Nashville gives ridesharing a Lyft
BY JUSTIN OWEN
Lyft, a San Francisco-based company that allows people to hail a ride through their smartphone, is coming to Nashville. The company announced that it will move its customer support operations to the Music City, and eventually employ 400 people in its Nashville office.
The company, along with Uber, has exploded in popularity over the past few years. Despite protests by cab drivers, and even attempts by the taxi industry to use government to quash its competition, these ridesharing companies are flourishing.
Part of Lyft’s decision to relocate is cost. As the Tennessean notes, office space in Nashville rents for barely a third of what it does in San Francisco. Cost of living is also much less across the board.
But another important factor was Tennessee’s friendliness to ridesharing. These companies don’t find welcoming arms by government officials in many places. I just returned from a trip to Spain where both Uber and Lyft are outright banned. And cities across the country have similarly clamped down on Uber and Lyft in an effort to protect taxi cartels. Yet earlier this year, the Tennessee General Assembly passed legislation to preempt hostile local governments from taking aim at ridesharing services. Lyft officials have called this “arguably the strongest ride-sharing legislation” in the nation.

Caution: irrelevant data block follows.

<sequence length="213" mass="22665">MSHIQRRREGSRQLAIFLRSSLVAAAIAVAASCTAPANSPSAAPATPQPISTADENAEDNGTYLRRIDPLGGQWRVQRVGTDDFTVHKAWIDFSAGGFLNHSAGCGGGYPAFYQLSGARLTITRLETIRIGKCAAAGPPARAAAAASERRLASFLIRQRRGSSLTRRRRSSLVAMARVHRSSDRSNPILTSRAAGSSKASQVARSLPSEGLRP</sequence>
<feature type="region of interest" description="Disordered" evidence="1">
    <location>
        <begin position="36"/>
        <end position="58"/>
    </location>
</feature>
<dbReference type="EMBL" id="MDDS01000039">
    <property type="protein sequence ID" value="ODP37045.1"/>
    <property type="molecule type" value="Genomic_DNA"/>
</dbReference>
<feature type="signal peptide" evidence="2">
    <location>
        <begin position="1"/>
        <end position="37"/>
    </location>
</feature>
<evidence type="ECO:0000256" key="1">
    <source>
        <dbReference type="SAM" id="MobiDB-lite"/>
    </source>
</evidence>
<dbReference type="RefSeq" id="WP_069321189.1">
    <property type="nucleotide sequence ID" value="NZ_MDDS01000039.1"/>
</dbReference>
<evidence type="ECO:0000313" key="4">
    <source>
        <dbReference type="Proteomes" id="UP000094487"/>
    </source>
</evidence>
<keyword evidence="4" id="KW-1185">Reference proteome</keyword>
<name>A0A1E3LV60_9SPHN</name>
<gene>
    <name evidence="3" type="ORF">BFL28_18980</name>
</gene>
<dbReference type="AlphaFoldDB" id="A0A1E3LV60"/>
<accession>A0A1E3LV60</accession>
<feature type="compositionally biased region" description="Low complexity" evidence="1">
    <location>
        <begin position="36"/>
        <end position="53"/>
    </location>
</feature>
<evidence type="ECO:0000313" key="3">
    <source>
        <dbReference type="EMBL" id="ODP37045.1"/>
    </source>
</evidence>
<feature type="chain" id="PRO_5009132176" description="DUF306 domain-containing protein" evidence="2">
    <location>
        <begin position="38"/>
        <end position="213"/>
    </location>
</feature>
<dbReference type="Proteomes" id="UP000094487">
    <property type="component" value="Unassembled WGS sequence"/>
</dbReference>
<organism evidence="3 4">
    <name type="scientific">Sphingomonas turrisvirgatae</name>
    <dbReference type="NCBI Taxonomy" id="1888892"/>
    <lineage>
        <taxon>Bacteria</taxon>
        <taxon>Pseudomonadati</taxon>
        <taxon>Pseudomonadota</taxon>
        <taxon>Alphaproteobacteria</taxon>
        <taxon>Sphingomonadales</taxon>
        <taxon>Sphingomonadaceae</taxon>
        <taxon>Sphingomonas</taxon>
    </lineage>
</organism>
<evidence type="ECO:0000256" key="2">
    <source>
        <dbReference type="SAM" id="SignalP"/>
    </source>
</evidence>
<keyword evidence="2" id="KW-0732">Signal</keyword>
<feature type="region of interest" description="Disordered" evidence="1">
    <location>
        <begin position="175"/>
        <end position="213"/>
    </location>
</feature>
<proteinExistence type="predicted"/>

Lyft’s decision is a testament that government can create a level playing field and let companies flourish in a free market environment. With similar services, such as Airbnb (the subject of our Legal Foundation’s first lawsuit) growing in popularity, Tennessee should remain a place where companies want to relocate, rather than avoid like the plague. San Francisco and similar cities—as well as entire countries like Spain—could learn a few things from the Volunteer State.